Bai Chunli, then president of the Chinese Academy of Sciences, signs a joint statement with the visiting President of the Royal Society Sir Paul Nurse to promote and support cooperative research between China and the U.K. on September 13, 2013.
In response to the BRI, the CAS has promoted cooperation in such fields as health and biomedicine, water treatment, clean energy, climate change, and environmental and ecological protection.
The cooperation focuses on three aspects: solving key technological problems in the construction of major projects along the Belt and Road route; providing sci-tech solutions to improve the livelihoods of local people; and pooling research resources for major scientific research. The CAS has thus established an international cooperation network which integrates projects, researchers, and research platforms. The efforts enhanced China’s capability to participate in global science and technology governance, as well as the country’s global influence and soft power.
“A large number of academicians have made outstanding contributions to promoting capacity building in scientific research in developing countries, and pushing forward South-South cooperation and North-South cooperation. They have also played a leading role in solving global issues,” Bai said.
The Third Pole Environment Research Program is an example. The Tibetan Plateau and its surroundings, including some of the highest mountains in Asia that are the sources of major rivers, is regarded as the Third Pole. The project, led by CAS academician Yao Tandong and supported by UNESCO and UNEP, assesses the environmental changes in this region and the threats it faces. The project has built an international cooperation system and observation network involving scientists from more than 30 countries. Meanwhile, five science centers have been established in Beijing in China, Kathmandu in Nepal, Columbus in the United States, Gothenburg in Sweden, and Frankfurt in Germany.
To foster the people-to-people exchange that is essential for international cooperation, Bai initiated the CAS President’s International Fellowship Initiative and the CAS-TWAS President’s PhD Fellowship. The two programs fund researchers from developing countries to study in China for short-term scientific and technological exchanges. The CAS and the University of the Chinese Academy of Sciences worked with the Danish Ministry of Science, Technology and Innovation and eight Danish universities to found the Sino-Danish Center for Education and Research with the aim of promoting academic exchanges between China and Denmark. ANSO scholarships have helped over 1,000 students working on doctoral and master programs from more than 100 countries, facilitating the mobility of talented scientists across the globe.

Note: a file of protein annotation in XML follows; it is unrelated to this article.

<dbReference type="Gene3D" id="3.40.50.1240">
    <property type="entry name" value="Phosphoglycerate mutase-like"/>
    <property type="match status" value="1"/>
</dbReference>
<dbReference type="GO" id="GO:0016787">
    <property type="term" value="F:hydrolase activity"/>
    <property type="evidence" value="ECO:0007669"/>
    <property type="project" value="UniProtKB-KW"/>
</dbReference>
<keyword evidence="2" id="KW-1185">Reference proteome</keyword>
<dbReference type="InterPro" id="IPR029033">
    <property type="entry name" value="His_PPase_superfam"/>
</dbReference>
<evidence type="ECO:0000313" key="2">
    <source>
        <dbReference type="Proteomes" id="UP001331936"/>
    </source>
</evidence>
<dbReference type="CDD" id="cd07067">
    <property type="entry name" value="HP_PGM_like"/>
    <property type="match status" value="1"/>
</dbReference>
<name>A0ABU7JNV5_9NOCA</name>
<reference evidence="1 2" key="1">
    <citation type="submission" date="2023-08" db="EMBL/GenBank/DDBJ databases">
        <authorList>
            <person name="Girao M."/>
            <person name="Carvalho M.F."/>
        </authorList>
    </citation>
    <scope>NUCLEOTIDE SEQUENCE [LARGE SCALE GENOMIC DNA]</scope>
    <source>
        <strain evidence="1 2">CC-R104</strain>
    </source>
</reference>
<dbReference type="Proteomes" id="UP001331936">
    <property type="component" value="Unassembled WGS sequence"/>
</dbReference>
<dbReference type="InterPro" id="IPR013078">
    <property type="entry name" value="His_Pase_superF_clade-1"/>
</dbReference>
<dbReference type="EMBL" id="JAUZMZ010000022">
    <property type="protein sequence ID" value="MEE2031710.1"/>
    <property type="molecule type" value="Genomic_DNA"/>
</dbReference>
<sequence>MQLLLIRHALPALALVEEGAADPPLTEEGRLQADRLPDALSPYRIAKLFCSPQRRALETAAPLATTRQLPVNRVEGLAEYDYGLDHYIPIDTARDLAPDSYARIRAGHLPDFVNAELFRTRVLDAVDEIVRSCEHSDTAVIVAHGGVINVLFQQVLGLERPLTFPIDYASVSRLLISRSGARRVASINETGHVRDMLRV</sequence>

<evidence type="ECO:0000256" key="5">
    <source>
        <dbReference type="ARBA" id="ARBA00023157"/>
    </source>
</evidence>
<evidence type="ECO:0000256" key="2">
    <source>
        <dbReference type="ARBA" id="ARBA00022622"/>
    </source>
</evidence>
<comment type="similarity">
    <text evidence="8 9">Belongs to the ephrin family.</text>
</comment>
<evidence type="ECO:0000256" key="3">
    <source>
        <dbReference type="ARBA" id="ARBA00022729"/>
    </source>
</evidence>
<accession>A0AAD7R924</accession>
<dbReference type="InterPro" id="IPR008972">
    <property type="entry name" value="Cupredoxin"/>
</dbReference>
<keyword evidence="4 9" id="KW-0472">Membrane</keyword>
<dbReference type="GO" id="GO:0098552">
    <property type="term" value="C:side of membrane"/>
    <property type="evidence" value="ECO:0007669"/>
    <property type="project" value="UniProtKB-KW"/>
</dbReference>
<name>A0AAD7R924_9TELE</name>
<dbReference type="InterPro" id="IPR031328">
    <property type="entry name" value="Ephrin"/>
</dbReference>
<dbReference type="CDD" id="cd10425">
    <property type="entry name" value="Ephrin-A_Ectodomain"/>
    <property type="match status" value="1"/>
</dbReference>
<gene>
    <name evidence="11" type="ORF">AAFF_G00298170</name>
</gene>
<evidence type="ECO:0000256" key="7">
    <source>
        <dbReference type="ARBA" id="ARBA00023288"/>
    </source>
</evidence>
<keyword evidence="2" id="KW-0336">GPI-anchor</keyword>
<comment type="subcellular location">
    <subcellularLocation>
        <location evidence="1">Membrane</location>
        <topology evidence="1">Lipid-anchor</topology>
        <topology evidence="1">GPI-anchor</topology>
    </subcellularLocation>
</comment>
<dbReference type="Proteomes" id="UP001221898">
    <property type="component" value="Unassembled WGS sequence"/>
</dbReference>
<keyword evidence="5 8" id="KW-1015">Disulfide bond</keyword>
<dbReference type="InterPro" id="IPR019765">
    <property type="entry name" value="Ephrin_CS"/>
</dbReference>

In addition, the CAS has built 10 overseas science and education bases in Asia, Africa, and Latin America, and set up five CAS-TWAS excellence centers to work in a wide range of areas, from water and environment to biotechnology and disaster reduction and prevention. In 2013, the CAS South America Center for Astronomy was founded to develop collaboration on astronomy research between China, Chile and other South American countries.
In September 2021, Chinese President Xi Jinping proposed the Global Development Initiative in his speech delivered via video at the general debate of the 76th session of the UN General Assembly. Three months later, the first Greater Bay Area Science Forum (GSF) sponsored by the ANSO was convened in Guangzhou in south China. In his congratulatory letter, Xi said the new round of sci-tech revolution and industrial transformation has exerted a profound impact on the global economic structure. The Guangdong-Hong Kong-Macao Greater Bay Area should revolve around its central task of building an international sci-tech innovation center and facilitate the development of emerging industries.
Bai said the GSF has created a high-level exchange platform for statesmen, leading scientists, entrepreneurs, and financial professionals to share their insights. Two Nobel laureates and 130 well-known academicians shared their latest research achievements on such topics as COVID-19 prevention and control and pharmaceutical R&D. Richard John Roberts, winner of the 1993 Nobel Prize in physiology or medicine and chairman of the Laureate Science Alliance, said that the R&D of COVID-19 testing reagents and vaccines depended on the genome sequencing of the virus released by Chinese researchers in early 2020. This is an excellent example of how scientific collaboration and cooperation can help the whole world, he said.
What would be the key areas for future international cooperation in science and technology? Bai said the new energy technology has huge potential and will speed up the transition to a green, low-carbon, safe and efficient energy mix. Artificial intelligence is another booming sector, given China’s huge number of mobile Internet users and high penetration of online payment. In the field of health sciences, disruptive technologies that would lead to an industrial transformation are emerging. For example, in brain science, which is seen as the “last frontier” of natural science research, scientists have mapped the human brain and realized direct control over artificial limbs through brain-computer interfaces, laying the foundation for creating new methods for the diagnosis and treatment of neurological and mental diseases.
Lingshan Island in Guangzhou has been chosen as the permanent site for the GSF because of its ideal location, which makes collaboration with Hong Kong and Macao, and even beyond very convenient. Bai expects that the GSF will be built into a Davos forum in science. “We will gather global scientists, scientific organizations, and all sectors of society to strengthen sci-tech cooperation, encourage innovation, share achievements, and more importantly, break the barriers restricting the free flow of factors for production, such as knowledge, technology, and talents,” he said. The ultimate goal is “to build an open and inclusive innovation ecosystem” and “make scientific achievements available to the people, and shared and used by the people.”